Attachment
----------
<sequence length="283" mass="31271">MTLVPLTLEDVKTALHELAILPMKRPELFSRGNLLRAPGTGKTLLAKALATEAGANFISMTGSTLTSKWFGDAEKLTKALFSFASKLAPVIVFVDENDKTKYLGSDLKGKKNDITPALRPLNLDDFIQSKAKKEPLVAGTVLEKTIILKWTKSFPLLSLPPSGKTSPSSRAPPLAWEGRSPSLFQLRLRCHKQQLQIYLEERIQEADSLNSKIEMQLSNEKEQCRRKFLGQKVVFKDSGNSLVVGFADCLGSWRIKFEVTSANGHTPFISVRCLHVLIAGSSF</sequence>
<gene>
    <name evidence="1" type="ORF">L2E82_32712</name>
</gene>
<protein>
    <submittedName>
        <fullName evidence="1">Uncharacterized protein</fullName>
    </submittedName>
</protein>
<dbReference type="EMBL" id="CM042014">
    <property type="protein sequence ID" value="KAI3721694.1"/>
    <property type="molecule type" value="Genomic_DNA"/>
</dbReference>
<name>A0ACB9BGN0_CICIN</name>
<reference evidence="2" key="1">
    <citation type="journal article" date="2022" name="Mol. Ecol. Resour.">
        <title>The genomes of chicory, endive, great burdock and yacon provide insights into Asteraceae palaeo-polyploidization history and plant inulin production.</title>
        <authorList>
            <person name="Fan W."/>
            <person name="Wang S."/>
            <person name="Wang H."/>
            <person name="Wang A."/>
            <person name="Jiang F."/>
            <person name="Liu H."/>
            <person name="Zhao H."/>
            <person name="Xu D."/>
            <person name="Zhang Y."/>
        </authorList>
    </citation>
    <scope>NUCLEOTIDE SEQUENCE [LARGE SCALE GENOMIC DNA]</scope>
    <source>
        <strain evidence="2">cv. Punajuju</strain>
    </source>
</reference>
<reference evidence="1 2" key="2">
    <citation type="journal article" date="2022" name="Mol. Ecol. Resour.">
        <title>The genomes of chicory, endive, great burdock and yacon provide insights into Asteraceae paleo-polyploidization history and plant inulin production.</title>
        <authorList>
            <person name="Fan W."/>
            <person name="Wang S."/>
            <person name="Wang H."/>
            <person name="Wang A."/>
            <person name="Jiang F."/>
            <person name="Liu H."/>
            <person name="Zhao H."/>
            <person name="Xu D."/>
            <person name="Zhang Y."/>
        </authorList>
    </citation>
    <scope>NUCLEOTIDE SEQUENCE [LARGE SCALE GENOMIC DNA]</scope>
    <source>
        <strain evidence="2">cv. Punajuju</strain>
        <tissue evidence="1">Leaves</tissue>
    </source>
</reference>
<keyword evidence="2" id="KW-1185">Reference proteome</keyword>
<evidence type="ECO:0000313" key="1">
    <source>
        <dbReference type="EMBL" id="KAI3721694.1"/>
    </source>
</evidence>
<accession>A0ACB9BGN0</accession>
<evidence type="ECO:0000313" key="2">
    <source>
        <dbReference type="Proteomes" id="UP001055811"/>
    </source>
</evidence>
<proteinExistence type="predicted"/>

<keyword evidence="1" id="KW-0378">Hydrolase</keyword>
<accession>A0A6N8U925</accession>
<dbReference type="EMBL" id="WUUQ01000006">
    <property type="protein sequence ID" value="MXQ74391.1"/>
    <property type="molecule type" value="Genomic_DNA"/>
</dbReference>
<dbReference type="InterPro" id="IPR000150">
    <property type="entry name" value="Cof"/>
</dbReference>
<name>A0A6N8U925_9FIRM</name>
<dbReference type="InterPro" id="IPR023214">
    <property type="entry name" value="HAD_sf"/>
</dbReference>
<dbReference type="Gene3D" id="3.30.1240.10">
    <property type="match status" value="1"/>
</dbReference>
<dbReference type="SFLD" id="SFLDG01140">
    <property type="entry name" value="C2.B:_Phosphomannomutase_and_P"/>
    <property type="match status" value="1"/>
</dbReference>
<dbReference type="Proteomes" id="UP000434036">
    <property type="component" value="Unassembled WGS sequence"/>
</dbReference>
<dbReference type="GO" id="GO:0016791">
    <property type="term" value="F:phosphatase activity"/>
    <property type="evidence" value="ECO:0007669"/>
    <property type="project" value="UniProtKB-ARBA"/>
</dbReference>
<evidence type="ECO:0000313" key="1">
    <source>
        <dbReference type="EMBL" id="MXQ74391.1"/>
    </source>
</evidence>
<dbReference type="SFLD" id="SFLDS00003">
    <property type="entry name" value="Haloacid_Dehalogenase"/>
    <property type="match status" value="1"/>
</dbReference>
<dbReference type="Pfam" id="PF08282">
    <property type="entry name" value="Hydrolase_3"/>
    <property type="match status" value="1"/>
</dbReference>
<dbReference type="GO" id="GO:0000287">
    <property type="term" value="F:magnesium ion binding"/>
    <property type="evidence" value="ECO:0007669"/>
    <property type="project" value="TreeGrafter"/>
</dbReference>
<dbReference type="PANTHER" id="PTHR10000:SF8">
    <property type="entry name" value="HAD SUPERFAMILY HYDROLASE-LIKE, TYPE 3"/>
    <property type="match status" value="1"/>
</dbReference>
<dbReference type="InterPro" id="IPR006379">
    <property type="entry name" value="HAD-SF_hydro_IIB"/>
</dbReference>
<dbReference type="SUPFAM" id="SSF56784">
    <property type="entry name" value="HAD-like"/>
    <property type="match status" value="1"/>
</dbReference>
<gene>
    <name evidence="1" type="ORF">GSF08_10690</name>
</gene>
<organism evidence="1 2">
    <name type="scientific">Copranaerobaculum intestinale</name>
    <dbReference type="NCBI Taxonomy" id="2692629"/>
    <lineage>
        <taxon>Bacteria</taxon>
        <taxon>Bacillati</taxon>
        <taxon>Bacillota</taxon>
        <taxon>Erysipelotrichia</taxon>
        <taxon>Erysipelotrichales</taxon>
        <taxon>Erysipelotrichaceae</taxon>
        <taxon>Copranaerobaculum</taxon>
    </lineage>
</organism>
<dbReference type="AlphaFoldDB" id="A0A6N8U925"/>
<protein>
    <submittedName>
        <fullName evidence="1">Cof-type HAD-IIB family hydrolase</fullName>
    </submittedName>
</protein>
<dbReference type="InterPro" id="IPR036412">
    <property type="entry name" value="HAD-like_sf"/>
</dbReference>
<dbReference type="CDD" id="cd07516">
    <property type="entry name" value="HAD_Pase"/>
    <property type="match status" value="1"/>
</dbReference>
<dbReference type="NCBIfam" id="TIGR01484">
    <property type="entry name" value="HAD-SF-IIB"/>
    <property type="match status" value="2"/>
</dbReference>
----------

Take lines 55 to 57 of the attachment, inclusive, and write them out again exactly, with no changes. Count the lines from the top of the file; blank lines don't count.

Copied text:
</reference>
<keyword evidence="2" id="KW-1185">Reference proteome</keyword>
<evidence type="ECO:0000313" key="1">